“President Obama gave the order for Navy SEALs to kill bin Laden. When President Bush heard about it, he was really upset, saying, ‘I could have used seals?’” –Conan O’Brien
“By the way, ‘buried at sea’ means ‘dumped in the ocean.’ That’s what they did with him. They dumped him in the ocean. Now I won’t feel so guilty about peeing in the water anymore when I go to the beach.” –Jimmy Kimmel
“And so, Osama Bin Laden got his first bath in almost ten years. This could the best shark week ever.” –Jimmy Kimmel
“Osama bin Laden’s death has been in the news all day. Leftish stations are going, ‘President Obama saves the world.’ Stations on the right are going, ‘Obama kills fellow Muslim.’” –Craig Ferguson
“I would like us to kill bin Laden every Sunday night. It makes for a much brighter start to the week.” –Jimmy Kimmel
“Bin Laden was living in a house with no Internet access, which explains why there were all those bin Laden sightings at the Islamabad Kinko’s.” –Conan O’Brien
“I suppose I should be expressing some ambivalence about the targeted killing of another human being. And yet — uhhhh, no!” –Jon Stewart
“I’m as giddy as a schoolgirl who just shot bin Laden in the eye. Suck my giant American balls, Al Qaeda. Hey Osama, no 3D movies for you in hell. Which I’m pretty sure would be The Last Airbender. … I am just so happy. And I hope I am never again this happy over someone’s death.”–Stephen Colbert
“The CIA says bin Laden’s last words were, ‘Are you guys here about the dishwasher?’” –Jimmy Kimmel
For every idiot still clinging on to the memory of George W. Bush and whatever role they imagine he had in the death of Osama bin Laden, Andrew Sullivan has a message for you.
What’s staggering to me is how the right insisted, immediately after Obama’s inauguration, that all responsibility in the war on terror was now his, just as responsibility for the debt was now his, and the near-depression was now his. Any errors, even minor ones, were plastered on his face.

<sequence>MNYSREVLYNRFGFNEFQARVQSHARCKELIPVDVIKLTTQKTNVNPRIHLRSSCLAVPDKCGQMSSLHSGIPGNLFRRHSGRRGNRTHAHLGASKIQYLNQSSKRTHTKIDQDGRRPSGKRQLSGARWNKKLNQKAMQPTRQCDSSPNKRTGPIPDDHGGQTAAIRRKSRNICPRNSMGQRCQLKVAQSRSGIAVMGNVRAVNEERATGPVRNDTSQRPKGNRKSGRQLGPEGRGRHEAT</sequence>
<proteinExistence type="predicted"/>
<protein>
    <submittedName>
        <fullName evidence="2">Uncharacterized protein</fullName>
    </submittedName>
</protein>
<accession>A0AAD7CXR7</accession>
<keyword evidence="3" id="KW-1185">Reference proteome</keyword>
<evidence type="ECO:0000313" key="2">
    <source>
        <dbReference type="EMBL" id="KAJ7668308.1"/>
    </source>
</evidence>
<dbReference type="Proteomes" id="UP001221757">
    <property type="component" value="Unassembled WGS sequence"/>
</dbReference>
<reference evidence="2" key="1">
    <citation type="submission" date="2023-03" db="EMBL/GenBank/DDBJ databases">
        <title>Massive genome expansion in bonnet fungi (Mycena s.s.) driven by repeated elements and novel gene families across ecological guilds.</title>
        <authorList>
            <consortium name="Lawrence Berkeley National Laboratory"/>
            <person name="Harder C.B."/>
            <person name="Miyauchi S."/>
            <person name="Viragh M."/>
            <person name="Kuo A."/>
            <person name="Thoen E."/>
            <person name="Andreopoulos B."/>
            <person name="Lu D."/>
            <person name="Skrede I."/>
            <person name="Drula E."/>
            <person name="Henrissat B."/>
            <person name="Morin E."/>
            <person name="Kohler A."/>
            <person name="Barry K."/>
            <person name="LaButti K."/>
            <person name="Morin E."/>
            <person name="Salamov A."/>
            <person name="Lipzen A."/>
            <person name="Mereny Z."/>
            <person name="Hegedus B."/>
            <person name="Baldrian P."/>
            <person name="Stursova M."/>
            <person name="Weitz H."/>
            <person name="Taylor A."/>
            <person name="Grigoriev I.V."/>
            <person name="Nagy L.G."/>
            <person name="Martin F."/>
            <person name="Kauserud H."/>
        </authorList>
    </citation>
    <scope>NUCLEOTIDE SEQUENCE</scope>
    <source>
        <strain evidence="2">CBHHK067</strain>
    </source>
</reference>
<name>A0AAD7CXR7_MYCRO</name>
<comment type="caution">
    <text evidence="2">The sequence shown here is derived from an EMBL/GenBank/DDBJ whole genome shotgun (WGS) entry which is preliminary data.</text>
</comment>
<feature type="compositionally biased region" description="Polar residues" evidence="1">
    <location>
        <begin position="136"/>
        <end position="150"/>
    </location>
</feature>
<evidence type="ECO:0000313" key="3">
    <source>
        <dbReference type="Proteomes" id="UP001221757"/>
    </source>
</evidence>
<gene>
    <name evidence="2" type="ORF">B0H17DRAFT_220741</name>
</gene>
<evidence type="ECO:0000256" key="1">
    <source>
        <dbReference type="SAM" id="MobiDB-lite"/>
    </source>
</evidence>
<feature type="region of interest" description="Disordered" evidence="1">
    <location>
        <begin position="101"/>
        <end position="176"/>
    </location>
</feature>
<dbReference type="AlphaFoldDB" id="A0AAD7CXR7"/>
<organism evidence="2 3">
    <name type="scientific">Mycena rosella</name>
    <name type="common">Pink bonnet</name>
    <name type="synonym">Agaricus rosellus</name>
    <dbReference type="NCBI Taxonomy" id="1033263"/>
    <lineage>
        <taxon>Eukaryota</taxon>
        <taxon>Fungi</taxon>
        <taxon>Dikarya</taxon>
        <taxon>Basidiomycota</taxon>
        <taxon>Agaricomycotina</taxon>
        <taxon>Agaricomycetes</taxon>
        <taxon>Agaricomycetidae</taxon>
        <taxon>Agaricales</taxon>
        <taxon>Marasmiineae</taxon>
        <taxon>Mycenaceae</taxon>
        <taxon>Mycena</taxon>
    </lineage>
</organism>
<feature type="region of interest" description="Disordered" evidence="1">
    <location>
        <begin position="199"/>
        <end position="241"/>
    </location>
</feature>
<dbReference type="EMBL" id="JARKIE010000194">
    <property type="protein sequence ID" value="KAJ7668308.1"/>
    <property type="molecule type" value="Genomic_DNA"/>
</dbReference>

But more than two years later, the capture and killing of Osama bin Laden is primarily George W. Bush’s doing.
Unfuckingbelievable. Except, of course, it isn’t.
And leave it to another Brit to get it just right. Matthew Norman of The Independent:
But Obama did more than quell the screechings of the wingnuts, chat-show rabble-rousers, the Birthers and those we should term the Placentas (the After-Birthers who have now progressed to post-certificate conspiracy theories to question his legitimacy). He reminded the world why it fell in love with him in the first place.
People have criticised him for being “professorial” as well as arrogant. They will do so no longer. He pondered for months, studied the research, weighed up the evidence, and reached the right conclusion. This is one cool, tough prof, and the lesson he has taught by example won’t quickly be unlearnt. [...]
If that sounds childishly simple, it defeated the simpleton Bush and his brutish cabal as they confused two-bit fake patriotism with American self-interest, and indiscriminate crusader cruelty with military wisdom. Let no one hear attempts to share Obama’s credit with Dubya without revulsion. He failed pitifully in this, as in almost every thing else, and even if waterboarding a key al-Qa’ida operative helped to identify the courier, it cannot begin to justify holding boys of 14 and senile 89-year-olds at Guantanamo Bay. Guantanamo remains open. Obama hasn’t honoured on every promise, nor will. He is not the Messiah, although if the Kool Aid truck has redelivered at last, make mine an octuple. For tempering vengeance with mercy, by refusing to reckon countless civilian lives a price worth paying to safeguard himself, he deserves to sleep easy in his bed, and leave all the sweaty 3am angst to Donald Trump and the other malevolent midgets who will never trouble him again.